SA auto sector issues tender for vehicle charging infrastructure


South Africa’s automotive industry is moving ahead with its plans for the evolution to new energy vehicles (NEVs) from internal combustion engine (ICE) vehicles, issuing a tender for the procurement of charging infrastructure.

Naamsa CEO Mikel Mabasa said on Monday that all the investment in NEV charging infrastructure in the country to date has been erected or supported by the automotive industry, which has now taken a decision to invest and procure charging infrastructure together as an industry.

The industry issued the tender despite voicing its frustration and irritation with the government moving at a “snail’s pace” in finalising a NEV policy for the industry.

Mabasa said the industry has in the past two months gone out to tender for the procurement of this infrastructure and has received nine very good proposals from local and international companies that have expressed interest in becoming service providers.


He said individual companies were previously procuring this infrastructure in their own right as individual businesses, but are now putting their money “into one basket” to ensure the scale and impact of the infrastructure that is rolled out increases.

“We are working with the Automotive Industry Transformation Fund [AITF], which the industry set up two years ago, to support some of the infrastructure projects we are currently driving as a sector.

“We are going to use the AITF as a catalyst to drive that particular conversation as aggressively as we possibly can.”

Mabasa said charging infrastructure specifications were for a long time not universal, which meant certain companies were coming into the market with charging points dissimilar to other charging points.

“We are also talking now about how we push the National Regulator for Compulsory Specifications [NRCS] to help us drive this compulsory specification, so that we can drive that as compellingly and as quickly as possible.”

SA ‘in slumberland’

In a presentation on the State of the Auto Industry in SA, Mabasa also stressed the need to accelerate the work being done on the evolution to NEVs from ICE vehicles.

“Unfortunately South Africa has been moving painfully slowly and we are very concerned we are going to be forced to play catch up as a country in relation to other markets,” he said.

Mabasa said all South Africa’s automotive counterparts in Africa are newcomers to the automotive sector, but the percentage of Africa’s automotive production capacity held by SA declined to 53% in 2021 from about 62.3% in 2020.

“Very soon we are going to dive below the 50% mark, because if you look at what is happening in Egypt and Morocco you can clearly see that people are very deliberate and they want ‘to eat our lunch’ – and they want to do that with a smile because we are still in slumberland to be quite frank,” he said.

Mabasa said Morocco is moving at “aircraft speed” not only in relation to policy but also in terms of putting the necessary points on the ground to help progress the work they are doing.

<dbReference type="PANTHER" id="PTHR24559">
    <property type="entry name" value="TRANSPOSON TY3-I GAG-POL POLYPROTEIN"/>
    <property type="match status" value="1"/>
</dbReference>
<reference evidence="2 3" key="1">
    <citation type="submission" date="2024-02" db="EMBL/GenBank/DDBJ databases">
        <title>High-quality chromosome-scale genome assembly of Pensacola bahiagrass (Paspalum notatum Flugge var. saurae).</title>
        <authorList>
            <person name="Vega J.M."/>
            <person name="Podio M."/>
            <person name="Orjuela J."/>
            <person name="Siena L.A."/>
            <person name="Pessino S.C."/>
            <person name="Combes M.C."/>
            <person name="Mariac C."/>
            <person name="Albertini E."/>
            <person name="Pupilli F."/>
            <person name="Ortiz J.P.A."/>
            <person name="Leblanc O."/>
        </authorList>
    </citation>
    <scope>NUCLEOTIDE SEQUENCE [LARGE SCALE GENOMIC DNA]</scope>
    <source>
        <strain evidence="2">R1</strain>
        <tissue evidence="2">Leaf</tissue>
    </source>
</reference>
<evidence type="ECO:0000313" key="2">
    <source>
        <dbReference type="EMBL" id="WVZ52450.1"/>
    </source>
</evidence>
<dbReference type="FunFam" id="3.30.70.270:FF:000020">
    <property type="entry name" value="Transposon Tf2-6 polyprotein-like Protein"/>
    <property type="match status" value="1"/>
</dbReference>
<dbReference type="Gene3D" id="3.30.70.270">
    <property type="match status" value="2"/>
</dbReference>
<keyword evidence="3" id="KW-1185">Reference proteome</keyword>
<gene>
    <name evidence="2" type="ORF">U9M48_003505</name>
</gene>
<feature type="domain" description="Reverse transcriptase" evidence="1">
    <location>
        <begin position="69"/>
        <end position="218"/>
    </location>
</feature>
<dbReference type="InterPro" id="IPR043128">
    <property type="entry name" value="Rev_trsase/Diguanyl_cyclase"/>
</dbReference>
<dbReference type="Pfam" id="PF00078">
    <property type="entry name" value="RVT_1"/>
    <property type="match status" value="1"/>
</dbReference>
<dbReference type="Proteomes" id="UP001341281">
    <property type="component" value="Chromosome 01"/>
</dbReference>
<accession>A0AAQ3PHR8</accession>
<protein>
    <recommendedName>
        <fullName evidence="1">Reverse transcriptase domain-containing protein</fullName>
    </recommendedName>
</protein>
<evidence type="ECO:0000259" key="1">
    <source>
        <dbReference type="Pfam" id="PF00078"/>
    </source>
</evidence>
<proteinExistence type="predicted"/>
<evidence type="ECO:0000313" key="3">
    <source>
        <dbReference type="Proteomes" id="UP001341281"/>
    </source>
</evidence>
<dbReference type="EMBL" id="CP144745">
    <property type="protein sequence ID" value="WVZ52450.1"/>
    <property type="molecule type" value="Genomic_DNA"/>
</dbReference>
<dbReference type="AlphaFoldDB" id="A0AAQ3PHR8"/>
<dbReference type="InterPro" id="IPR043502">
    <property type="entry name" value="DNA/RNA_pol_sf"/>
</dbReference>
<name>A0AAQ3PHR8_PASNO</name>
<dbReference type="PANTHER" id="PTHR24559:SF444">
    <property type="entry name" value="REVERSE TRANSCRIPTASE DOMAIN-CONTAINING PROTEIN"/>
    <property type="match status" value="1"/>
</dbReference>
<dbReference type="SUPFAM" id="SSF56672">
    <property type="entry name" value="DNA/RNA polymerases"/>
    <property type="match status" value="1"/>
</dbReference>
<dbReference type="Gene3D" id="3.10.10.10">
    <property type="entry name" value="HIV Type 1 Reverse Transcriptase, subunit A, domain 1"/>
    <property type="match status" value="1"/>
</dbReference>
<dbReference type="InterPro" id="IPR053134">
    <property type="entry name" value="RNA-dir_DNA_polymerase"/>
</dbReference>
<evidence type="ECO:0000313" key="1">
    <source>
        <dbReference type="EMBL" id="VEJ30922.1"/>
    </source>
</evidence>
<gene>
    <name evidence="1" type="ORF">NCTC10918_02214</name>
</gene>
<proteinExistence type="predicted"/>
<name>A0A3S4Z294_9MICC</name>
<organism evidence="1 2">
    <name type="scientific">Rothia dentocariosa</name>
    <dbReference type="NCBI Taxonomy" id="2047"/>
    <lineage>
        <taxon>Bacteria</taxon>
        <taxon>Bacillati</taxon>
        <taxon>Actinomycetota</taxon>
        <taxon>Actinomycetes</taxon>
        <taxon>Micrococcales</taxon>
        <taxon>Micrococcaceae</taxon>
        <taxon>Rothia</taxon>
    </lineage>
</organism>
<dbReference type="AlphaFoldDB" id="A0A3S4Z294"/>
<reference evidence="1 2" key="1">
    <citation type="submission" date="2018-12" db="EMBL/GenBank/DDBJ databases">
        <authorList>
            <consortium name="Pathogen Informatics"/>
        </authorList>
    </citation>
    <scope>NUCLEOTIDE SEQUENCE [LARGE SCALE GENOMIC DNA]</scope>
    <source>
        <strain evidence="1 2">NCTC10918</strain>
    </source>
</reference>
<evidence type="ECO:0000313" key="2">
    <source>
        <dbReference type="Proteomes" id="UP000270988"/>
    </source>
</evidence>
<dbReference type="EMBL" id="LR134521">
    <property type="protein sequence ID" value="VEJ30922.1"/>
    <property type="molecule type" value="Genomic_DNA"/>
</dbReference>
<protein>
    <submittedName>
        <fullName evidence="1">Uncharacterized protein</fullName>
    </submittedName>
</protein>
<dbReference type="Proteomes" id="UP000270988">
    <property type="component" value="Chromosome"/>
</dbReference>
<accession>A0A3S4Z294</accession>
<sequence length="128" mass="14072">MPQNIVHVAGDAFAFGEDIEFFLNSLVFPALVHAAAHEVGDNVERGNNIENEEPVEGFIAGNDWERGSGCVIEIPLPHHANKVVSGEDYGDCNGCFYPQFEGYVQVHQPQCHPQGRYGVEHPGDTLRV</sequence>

He said SA’s automotive industry is also very concerned about the ban on ICE vehicles in the UK from 2030 and the rest of the European Union from 2035.

SA at risk of pushing its biggest customer away …

Mabasa said Europe is the domestic automotive industry’s biggest customer, with 64% of the vehicles produced in SA exported – and 77% of those exports going into the European market.

“Europe has been absolutely transparent and … said very clearly that they will no longer be accepting [ICE vehicles] from 2030 onwards.

“It is for this reason that we are pushing and becoming irritators of those who are moving slowly,” he said.

Mabasa stressed the importance of finalising a NEV policy, because vehicle models have a lifecycle of between five and seven years and capital expenditure is required to recalibrate a production line to gear it up for the production of a new model.

He said the NEV market in SA is still very small compared with total sales, despite increasing by 176 between 2020 and 2021.


Mabasa said the automotive industry welcomed the recent announcement by Minister of Trade, Industry and Competition Ebrahim Patel that the focus will be on the production base incentive programme in the first phase of a NEV policy, but stressed that demand also needs to be stimulated.

“We certainly need to stimulate and socialise these new technologies so we can get as many people as possible to adopt them,” he said.

“We can only do that if you are able to firmly and compellingly stimulate demand – because you can produce on the one hand, but if nobody buys what you are producing, you are going to sit with a challenge.”


The Green Paper on new energy vehicles was published on 18 May 2022.

Mabasa said the progression since then into what the industry thought would be a White Paper before the end of 2021 has been very sluggish.

The Department of Trade, Industry and Competition has not yet responded to a request for comment on the finalisation of the NEV policy and Naamsa’s criticism about the slow progress being made in finalising it.

This article will be updated once/if a response is received.

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